National Security

RNC Denies Reports Of Russian Government-Linked Hacking

(Photo credit should read DAMIEN MEYER/AFP via Getty Images)

Michael Ginsberg Congressional Correspondent
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The Republican National Committee (RNC) is denying a report that a Russian government-linked group hacked its servers last week.

Bloomberg reported Tuesday that the group APT 29, also known as Cozy Bear, hacked the RNC’s servers. In response, Republican Party communications director Danielle Alvarez tweeted that the story was “not true.”

“Over the weekend, we were informed that Synnex, a third party provider, had been breached,” RNC Chief of Staff Richard Walters told CBS News. “We immediately blocked all access from Synnex accounts to our cloud environment. Our team worked with Microsoft to conduct a review of our systems and after a thorough investigation, no RNC data was accessed. We will continue to work with Microsoft as well as federal law enforcement officials on this matter.” (RELATED: Top Congressional Vendor Targeted By Cyber Attack)

Alvarez claimed that Bloomberg did not attempt to reach the RNC for comment before publishing the story.

Cozy Bear has been previously accused of the 2016 Democratic National Committee hack and the 2020 SolarWinds hack. The Synnex hack is believed to have occurred at the same time that REvil, an Eastern European ransomware gang, locked the software company Kaseya out of its servers. REvil is asking for $70 million in Bitcoin to unlock Kaseya’s server, the largest ransom demand in history.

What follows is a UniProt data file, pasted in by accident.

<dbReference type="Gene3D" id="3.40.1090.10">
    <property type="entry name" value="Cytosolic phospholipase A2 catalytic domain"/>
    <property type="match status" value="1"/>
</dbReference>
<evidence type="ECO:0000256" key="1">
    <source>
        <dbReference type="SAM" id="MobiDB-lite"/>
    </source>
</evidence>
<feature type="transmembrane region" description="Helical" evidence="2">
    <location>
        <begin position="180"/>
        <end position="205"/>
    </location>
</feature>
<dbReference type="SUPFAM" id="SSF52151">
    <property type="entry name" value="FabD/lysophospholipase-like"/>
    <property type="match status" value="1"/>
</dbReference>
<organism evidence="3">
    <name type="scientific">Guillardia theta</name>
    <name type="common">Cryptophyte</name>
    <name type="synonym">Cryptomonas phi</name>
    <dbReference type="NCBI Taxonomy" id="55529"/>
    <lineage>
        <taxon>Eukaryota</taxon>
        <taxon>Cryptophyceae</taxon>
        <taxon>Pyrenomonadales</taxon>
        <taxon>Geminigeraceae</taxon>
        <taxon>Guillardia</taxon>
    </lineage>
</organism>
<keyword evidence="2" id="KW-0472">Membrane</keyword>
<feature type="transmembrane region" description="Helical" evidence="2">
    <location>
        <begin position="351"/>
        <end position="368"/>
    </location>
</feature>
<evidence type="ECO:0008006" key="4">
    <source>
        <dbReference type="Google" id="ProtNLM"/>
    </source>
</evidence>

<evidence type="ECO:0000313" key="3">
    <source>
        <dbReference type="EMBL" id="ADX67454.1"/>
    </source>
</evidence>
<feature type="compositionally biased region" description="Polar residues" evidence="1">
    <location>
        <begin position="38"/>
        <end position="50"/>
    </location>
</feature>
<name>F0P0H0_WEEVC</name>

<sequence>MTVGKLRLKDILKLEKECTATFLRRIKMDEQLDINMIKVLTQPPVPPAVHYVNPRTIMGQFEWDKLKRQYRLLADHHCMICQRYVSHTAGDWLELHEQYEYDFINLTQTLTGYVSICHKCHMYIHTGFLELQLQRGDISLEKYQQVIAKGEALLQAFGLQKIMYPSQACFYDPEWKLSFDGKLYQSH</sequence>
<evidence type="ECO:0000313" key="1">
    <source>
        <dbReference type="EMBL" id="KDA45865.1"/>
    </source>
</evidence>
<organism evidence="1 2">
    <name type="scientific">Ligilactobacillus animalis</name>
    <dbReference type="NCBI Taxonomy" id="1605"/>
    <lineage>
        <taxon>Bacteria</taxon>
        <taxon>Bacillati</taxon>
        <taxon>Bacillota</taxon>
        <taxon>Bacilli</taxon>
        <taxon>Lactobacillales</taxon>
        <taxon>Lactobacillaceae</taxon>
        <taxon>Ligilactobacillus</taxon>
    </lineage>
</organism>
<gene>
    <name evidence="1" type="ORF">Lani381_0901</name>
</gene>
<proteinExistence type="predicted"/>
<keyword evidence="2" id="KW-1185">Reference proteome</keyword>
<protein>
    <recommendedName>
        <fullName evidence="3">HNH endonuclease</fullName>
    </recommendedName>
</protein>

Cybersecurity has become a pressing issue for the Biden administration. REvil, which some intelligence officials believe is backed by the Russian government, also hacked JBS, the world’s largest meat-packing company, in early June.

DarkSide, another Eastern European hacker gang, shut down the Colonial Pipeline, which provides 45% of the gas used by East Coast states. Four governors declared states of emergency in the wake of temporary shortages caused by runs on gas.

“The private sector has a critical responsibility to protect against” ransomware attacks, Deputy Assistant to the President and Deputy National Security Adviser for Cyber and Emerging Technology Anne Neuberger wrote in a June memo shortly after the Colonial Pipeline hack. “All organizations must recognize that no company is safe from being targeted by ransomware, regardless of size or location. But there are immediate steps you can take to protect yourself, as well as your customers and the broader economy.”